Category Archives: Fast Fixes

Fast Fix – Visualising Plant Cells

Use red onion when teaching students how to use a microscope.

Prepared slides are expensive and easily broken, particularly by excited year 7s. Before you teach your students how to mount a slide with iodine and cover slips, teach them how to focus a microscope using red onion.

Red onion:

  • Peels very easily;
  • Requires no staining;
  • Are much smaller than white onions (less wastage).

How do you teach microscopy?


Fast Fix – Attention Whistle

Use a whistle to get attention in noisy practical lessons

Practical lessons can be (should be?) noisy places. They are filled with discussion, roaring bunsens, crashing cars or squelching organs. A loud blast on a whistle is an instant, low effort and effective way of regaining attention.

If this isn’t for you, try using other non-verbal cues. You should never have to shout for attention in a class.  Your voice is your most important tool and you must look after it.


  • Whistle (really you will be surprised how well it works)
  • Raising your hand and counting down from five on your fingers
  • Clapping out a rhythm
  • A digital klaxon

How do you get attention in your practical lessons?

Fast Fix – Digital timers

Use digital timers (projected on your smartboard) to maintain pace in your practical lessons

A fullscreen, countdown timer helps focus your students on their work, and makes sure the teacher doesn’t let a practical drag on too long. Most smartboard software comes with integrated digital timers (my favourite was SMARTs Notebook software). If you can’t use these, there are plenty of free digital timers available online:

I usually ask my pupils which funny alarm they want used. Just remember to download one to your computer in case of internet black outs.

Fast Fix – Measured Doses

Ask your science technician to set out your practical equipment with pre-measured/weighed ‘doses’ of reagents. These can be laid out in separate containers which your equipment managers can collect and bring back to their group. This has a number of benefits:

  • Speeds up the practical – particularly where you have limited numbers of balances or measuring cylinders;
  • Prevents queuing, and the poor behaviour that goes with it;
  • Reduces the risk of spillages – this is particularly important with nastier chemicals
  • Massively reduces waste and cross-contamination – pupils often pour excess reagent down the drain;
  • Equipment is more easily tidied away.

It is important that your lab technician is given precise instructions, and given plenty of notice. This preparation takes time, but will benefit your lesson.

Measuring out chemical volumes/quantities is an important skill in science. Make sure that you give your students opportunities to learn accurate, safe and skilful measuring technique. But this can be a lesson (objective) all in itself, where you are not so worried about the results of an investigation

Fast Fix – Example Equipment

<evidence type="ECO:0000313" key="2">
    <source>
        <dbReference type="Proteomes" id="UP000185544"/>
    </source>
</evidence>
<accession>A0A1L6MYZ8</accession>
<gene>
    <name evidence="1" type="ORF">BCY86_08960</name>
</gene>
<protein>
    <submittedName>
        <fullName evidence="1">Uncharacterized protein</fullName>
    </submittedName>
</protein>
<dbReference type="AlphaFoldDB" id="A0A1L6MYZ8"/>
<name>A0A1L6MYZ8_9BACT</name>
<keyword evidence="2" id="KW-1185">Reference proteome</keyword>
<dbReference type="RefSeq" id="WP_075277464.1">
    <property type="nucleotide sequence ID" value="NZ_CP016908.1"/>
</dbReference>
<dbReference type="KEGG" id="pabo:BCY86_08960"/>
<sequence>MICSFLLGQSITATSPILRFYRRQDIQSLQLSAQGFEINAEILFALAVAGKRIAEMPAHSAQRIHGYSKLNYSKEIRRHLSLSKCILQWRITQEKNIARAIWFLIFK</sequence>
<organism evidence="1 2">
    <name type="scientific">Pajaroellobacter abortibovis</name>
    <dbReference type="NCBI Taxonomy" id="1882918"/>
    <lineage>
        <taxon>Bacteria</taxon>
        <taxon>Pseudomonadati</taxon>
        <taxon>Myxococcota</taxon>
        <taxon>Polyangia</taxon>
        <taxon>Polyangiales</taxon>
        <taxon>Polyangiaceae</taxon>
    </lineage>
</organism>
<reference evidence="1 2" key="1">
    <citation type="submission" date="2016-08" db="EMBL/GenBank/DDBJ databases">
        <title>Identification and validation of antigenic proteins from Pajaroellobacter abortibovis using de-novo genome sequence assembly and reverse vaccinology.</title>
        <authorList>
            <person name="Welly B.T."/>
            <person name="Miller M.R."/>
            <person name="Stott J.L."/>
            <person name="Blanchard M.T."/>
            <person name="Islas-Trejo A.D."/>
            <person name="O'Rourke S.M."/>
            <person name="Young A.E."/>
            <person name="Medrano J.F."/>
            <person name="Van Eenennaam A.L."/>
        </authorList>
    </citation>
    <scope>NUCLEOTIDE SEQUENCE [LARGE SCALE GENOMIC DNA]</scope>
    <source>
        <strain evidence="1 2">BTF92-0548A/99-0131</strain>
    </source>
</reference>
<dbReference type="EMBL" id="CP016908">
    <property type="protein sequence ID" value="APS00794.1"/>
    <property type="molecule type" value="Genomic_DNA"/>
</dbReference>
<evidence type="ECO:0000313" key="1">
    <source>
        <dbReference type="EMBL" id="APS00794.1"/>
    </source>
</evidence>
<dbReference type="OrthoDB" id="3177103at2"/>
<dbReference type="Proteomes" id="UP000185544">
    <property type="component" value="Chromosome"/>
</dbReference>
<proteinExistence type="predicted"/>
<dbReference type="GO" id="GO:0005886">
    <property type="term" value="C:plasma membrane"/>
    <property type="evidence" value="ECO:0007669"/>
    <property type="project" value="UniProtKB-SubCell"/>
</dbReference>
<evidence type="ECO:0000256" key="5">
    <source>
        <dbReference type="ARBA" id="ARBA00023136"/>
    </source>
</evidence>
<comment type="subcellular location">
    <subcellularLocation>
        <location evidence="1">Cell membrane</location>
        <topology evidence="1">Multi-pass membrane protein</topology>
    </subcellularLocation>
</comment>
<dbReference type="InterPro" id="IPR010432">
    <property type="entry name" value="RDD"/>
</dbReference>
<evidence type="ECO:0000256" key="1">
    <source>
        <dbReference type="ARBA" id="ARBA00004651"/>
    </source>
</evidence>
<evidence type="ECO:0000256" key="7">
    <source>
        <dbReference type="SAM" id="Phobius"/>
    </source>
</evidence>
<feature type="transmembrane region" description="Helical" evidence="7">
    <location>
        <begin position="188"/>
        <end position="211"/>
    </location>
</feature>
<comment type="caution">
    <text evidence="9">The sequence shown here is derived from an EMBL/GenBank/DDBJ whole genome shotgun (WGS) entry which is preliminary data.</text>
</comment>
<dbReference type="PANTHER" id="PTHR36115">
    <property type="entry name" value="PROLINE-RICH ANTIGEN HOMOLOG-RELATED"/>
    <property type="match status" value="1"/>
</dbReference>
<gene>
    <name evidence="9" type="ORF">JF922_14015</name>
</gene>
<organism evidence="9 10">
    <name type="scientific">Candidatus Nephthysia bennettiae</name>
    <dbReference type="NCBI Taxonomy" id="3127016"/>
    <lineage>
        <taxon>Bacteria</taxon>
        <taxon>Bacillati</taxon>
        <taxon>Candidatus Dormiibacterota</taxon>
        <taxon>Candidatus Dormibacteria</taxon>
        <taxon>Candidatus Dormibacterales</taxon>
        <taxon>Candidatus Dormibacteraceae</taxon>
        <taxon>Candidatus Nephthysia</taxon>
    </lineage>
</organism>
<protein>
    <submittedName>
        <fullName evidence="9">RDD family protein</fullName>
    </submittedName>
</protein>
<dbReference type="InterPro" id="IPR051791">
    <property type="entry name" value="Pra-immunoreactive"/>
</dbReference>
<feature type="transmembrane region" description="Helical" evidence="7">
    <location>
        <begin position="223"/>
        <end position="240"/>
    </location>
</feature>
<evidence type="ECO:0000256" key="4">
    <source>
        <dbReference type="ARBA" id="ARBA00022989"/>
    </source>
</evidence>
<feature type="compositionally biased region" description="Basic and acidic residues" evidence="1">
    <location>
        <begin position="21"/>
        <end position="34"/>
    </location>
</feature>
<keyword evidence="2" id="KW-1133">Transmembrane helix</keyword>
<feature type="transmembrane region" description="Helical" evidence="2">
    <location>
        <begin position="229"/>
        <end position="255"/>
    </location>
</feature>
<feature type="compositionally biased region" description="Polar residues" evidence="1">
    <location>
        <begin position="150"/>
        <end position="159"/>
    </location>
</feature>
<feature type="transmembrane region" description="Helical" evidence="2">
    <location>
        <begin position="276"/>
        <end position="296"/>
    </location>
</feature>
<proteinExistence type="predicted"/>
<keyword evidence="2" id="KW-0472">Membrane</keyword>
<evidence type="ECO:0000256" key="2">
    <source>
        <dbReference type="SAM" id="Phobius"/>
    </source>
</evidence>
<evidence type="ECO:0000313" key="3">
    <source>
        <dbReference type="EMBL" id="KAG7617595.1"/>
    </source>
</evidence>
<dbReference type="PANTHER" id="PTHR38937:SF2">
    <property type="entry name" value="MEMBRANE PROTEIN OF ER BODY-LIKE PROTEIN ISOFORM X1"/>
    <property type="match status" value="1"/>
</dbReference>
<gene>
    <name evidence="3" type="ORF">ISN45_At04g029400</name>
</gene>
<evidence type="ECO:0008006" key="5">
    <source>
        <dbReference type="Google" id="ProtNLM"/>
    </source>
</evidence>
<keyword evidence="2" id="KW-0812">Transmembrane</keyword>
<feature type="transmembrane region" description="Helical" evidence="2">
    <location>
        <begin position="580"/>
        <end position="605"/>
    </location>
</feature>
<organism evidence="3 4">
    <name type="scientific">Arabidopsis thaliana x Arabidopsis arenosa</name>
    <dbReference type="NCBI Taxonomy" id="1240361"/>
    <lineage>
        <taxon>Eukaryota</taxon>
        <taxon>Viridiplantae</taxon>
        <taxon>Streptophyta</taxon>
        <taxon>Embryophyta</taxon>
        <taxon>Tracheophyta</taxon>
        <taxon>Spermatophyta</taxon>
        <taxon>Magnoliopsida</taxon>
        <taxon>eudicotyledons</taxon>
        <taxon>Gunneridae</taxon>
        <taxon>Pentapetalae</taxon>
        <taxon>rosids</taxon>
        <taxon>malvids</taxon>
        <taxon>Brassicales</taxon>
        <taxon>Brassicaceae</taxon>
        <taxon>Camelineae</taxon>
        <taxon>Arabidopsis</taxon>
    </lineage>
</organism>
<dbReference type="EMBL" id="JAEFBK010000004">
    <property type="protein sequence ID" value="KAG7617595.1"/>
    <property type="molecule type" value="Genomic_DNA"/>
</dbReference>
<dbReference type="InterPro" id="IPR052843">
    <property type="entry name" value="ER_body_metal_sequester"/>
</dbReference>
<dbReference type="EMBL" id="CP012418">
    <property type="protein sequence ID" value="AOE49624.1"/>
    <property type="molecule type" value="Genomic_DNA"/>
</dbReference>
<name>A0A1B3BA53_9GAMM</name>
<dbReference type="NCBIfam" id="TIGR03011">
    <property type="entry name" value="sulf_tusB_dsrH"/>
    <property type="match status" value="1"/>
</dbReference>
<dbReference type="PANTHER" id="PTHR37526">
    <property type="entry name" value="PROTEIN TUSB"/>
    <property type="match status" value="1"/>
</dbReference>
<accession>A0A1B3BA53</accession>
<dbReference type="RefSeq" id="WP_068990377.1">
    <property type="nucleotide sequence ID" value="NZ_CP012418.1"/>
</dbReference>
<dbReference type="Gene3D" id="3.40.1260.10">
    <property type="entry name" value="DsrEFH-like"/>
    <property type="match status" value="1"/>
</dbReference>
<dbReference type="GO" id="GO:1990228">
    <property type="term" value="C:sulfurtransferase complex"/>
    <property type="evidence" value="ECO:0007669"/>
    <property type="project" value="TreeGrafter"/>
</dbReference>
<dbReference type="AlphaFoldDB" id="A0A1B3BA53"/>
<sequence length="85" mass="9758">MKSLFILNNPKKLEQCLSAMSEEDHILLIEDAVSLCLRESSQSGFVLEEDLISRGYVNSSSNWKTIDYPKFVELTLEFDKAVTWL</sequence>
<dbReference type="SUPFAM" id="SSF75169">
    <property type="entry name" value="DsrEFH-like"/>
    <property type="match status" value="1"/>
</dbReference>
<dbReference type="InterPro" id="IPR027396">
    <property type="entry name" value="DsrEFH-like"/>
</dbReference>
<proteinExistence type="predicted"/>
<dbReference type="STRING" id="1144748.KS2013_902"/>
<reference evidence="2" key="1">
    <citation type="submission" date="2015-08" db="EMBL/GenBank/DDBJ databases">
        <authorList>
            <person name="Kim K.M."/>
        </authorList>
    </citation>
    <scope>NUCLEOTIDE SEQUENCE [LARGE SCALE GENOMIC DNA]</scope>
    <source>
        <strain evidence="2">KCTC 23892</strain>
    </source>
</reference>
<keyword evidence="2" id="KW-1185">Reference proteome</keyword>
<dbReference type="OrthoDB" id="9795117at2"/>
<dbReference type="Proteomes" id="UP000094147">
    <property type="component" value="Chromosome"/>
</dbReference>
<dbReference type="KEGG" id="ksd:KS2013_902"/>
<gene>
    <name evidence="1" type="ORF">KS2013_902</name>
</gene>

Use example equipment set ups for students to look at.

Students often struggle to translate scientific diagrams into a practical set up. By providing an example set up, you are giving the students a Rosetta Stone – an aid in translation. This prevents students asking you “is this right?” over and over, and prevents dangerous or wasteful set ups.

By having both the diagram and an example students will rapidly improve their scientific drawings and experimental set-ups.

Your role in checking equipment is now a quick glance followed by a “Go and check the example equipment”

Fast Fix – Equipment Numbers

Some practicals are dangerous, but necessary if we are to teach the syllabus thoroughly.

Dissections often cause palpatations among science teachers – there is a glut of things that can go wrong. Stolen equipment should never be one of these.

Mark all of your dangerous equipment (scalpels, micro-balances, syringes etc.) with a number in permanent ink. Have a corresponding numbered list. When you hand out a scalpel, make a single person responsible for it. They sign their name next to the number of the scalpel and it is not to leave their sight.

If the scalpel does go a-wandering, you know who to go to, and who has to frantically search for it while the rest of the class wait behind their seats.

Fast Fix – Managing Congestion

Control the movement of pupils in your lab to avoid congestion and prevent accidents.

In practical lessons, most accidents occur when collecting or returning equipment. There are lots of reasons for this but congestion is usually the culprit. Prevent this by:

  1. Assigning group roles to limit the numbers of pupils moving around the room;
  2. Spread the equipment out around the room at labelled equipment stations: eg. Glassware, Wet Chemicals, Dry Chemicals, Measuring Devices;
  3. Distributing plastic tubs at the end of practicals to each table for glassware to prevent glass breakages. These can be filled with disinfectant if required, or labelled with ‘Rinse First’;
  4. Plan specific ‘Tidy-time’ (more than 10mins before the end) to prevent students rushing to pack away before the bell.